13. TG says:

    I don’t wear any jewelry, and always lost any I did have, and always hated the idea of wasting money on something so “superficial”. But when I was 12, I saw a picture of a beautifully clean and simple tension set ring. It stuck with me, and 17 years later, after I started dating my future husband I googled tension settings and found a ring I fell in love with. So I sent him the picture, ya know, just to show him how pretty it was. Also, his best friend is a diamond dealer, so while I may have lived without it otherwise, it seemed like I’d be passing up a wholesale bargain. When he gave me the ring, I was blown away- it just sparkled like nothing I’d ever seen and I loved, loved loved it. I only took it off to shower. About 2 weeks after we were married, I took it off in the bathroom, it slipped from my finger and dropped onto the marble floor. THE DIAMOND CHIPPED. It seriously, just, lost an entire little peice. We had not had it insured yet, so now, I wear a once perfect, now chipped diamond. Now I never take it off, and don’t worry about scratching it or handling it with kid-gloves… It has now become a part of me, clearly flawed but still very, very shiny. And definitely tough, but maybe not as tough as one might think. ๐Ÿ™‚
    … Was it a waste of money? Maybe in retrospect. But at the time, I was surprised that it didn’t. I can’t decide. Knowing he had spent the time and thought to get me exactly what I wanted and spared no expense did make me feel special – but ONLY because he paid wholesale… It would have felt like a waste of money if he got less quality for more money… but now that it’s broken, I don’t think I am going to replace the stone… because mine is broken and thats the just the way it is. Also, it’s super expensive to reset a tension ring, and you have to send it back to the manufacturer, and I don’t want to part with it for an extended period of time.

  14. Jennifer says:

    I didn’t get a fancy diamond ring for my engagement either … but I’m glad he didn’t spend a fortune on me because i knew i would wear it that often after we got married. Before we got married I did a ton of research which i found alot of interesting stuff from these guys, and decided to splurge on my actual wedding band. I don’t like most engagement rings because the diamond sticks out so much and gets caught on everything so instead of doing the traditional engagement ring we just got my wedding band with a small channel of diamond in it which is great because I don’t worry about messing up the diamonds because they don’t stick out and I dont hit them on everything.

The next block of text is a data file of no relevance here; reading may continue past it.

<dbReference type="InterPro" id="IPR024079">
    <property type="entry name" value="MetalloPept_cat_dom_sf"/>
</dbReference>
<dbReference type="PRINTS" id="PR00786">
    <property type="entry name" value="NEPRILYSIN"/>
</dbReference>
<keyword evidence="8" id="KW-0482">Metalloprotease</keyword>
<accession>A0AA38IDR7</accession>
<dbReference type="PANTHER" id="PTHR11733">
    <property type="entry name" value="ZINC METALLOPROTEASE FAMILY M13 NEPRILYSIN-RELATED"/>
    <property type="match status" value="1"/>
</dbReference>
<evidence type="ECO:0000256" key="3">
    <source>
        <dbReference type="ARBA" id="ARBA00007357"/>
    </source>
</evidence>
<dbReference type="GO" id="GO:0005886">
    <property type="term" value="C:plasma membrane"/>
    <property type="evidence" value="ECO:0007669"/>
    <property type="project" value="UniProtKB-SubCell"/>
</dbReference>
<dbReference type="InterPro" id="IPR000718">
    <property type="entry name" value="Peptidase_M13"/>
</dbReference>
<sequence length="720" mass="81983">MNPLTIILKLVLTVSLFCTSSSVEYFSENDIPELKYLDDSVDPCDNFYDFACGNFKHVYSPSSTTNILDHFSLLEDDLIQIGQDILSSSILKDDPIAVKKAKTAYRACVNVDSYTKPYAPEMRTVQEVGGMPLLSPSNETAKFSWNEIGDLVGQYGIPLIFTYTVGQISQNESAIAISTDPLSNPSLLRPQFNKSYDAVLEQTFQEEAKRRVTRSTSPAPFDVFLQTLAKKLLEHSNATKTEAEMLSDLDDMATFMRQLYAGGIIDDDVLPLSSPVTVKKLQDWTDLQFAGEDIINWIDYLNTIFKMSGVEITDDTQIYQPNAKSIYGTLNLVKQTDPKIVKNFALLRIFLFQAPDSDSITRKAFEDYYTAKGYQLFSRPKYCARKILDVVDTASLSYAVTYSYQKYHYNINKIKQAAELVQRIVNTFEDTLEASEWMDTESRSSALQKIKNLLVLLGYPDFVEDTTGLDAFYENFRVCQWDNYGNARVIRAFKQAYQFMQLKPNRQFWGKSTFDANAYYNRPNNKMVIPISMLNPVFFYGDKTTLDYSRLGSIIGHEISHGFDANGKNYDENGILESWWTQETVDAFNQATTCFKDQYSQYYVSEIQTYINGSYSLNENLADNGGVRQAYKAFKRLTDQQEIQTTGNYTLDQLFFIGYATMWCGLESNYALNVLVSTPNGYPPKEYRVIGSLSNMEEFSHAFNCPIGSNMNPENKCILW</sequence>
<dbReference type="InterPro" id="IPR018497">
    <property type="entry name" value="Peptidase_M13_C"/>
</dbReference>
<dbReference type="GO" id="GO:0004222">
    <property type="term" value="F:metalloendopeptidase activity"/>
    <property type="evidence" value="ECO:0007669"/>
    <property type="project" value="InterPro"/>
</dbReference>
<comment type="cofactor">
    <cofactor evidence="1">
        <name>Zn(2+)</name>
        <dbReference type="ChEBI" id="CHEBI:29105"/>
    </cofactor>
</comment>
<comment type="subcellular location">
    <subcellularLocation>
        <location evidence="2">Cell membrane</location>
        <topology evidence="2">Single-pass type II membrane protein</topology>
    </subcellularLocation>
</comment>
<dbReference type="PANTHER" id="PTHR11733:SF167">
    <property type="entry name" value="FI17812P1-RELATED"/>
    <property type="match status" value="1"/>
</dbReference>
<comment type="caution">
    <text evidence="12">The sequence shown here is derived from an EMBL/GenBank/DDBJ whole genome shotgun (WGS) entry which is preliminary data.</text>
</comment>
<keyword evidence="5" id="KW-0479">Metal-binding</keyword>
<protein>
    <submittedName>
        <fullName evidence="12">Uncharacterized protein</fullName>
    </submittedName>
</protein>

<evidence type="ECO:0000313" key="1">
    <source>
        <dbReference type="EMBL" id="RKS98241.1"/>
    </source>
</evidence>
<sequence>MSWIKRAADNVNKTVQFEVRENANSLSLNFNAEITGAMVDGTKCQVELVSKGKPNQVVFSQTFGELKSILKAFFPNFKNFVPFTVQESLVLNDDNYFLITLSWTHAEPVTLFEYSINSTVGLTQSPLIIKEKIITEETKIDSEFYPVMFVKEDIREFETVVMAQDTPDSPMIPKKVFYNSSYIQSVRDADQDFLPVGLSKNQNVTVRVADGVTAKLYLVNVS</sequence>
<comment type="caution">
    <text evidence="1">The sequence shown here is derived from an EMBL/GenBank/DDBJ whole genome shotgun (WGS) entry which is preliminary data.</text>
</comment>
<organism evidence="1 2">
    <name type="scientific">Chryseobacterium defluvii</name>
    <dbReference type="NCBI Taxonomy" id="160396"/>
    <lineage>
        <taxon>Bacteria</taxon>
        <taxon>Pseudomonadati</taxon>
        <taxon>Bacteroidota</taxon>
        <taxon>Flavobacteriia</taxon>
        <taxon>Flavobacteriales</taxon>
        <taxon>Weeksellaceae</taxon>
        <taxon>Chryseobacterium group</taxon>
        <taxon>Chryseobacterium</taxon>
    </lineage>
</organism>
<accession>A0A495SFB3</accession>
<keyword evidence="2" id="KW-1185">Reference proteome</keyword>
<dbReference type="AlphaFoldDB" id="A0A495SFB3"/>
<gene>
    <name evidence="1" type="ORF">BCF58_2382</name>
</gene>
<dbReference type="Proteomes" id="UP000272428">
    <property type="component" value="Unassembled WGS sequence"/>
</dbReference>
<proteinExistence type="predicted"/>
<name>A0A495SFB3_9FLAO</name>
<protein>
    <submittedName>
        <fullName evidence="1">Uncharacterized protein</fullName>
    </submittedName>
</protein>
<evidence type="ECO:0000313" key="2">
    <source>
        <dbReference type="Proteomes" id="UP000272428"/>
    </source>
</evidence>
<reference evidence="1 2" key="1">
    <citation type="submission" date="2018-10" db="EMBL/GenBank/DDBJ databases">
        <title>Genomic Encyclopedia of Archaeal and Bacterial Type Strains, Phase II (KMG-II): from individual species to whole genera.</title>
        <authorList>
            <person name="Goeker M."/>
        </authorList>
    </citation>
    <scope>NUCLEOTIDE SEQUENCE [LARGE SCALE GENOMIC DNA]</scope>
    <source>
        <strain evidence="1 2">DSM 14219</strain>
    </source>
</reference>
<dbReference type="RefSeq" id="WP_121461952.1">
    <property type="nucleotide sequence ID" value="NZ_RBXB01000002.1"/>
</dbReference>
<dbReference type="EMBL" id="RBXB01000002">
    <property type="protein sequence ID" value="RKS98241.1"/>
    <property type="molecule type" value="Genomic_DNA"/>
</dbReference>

15. Ringless says:

    My only regret in marrying my husband of many years is that I did not get a diamond before I said “I Do”..even a very small one. I live in a world where averyone around me has one while I do not. My husband just won’t do it. I feel completely depressed and unworthy. I was once popular and happy, but now I am just ringless.

  16. ringless: I live in a world where many people have many things I do not have, from three-story houses to vintage copper cookware to remote car starters. If I spent time thinking about everything they have that I don’t, I wouldn’t have much time to think about anything else!

    I don’t know why your husband won’t buy you a ring — human rights issues, would rather spend the money elsewhere, prefers emeralds? But I do know that you should never, ever base your self worth on a gift or possession. If it’s a diamond ring you want, then buy yourself one of those right hand rings they advertise everywhere. If it’s that you want your husband to acknowledge your desire for a diamond ring…well, have you tried being frank with him about how important it is to you?

    One more thing, and I apologize in advance for getting preachy. I think we’d all be happier (and maybe more popular) if we spent less time being grateful for what we do have than lamenting what we don’t have. If you’ve been with your husband for many years, he must be a pretty okay guy, right? Why let a diamond or lack thereof get in the way of that?

  17. rabrab says:

    I got my engagement ring two and a half years after we were married.

    It’s a huge oblong miner’s cut amethyst that my husband found in the loose gems cabinet of a pawn shop (he knew that I love amethyst.) Every so often, we’d pull it out and discuss what sort of setting I wanted for it, and he’d sketch possibilities.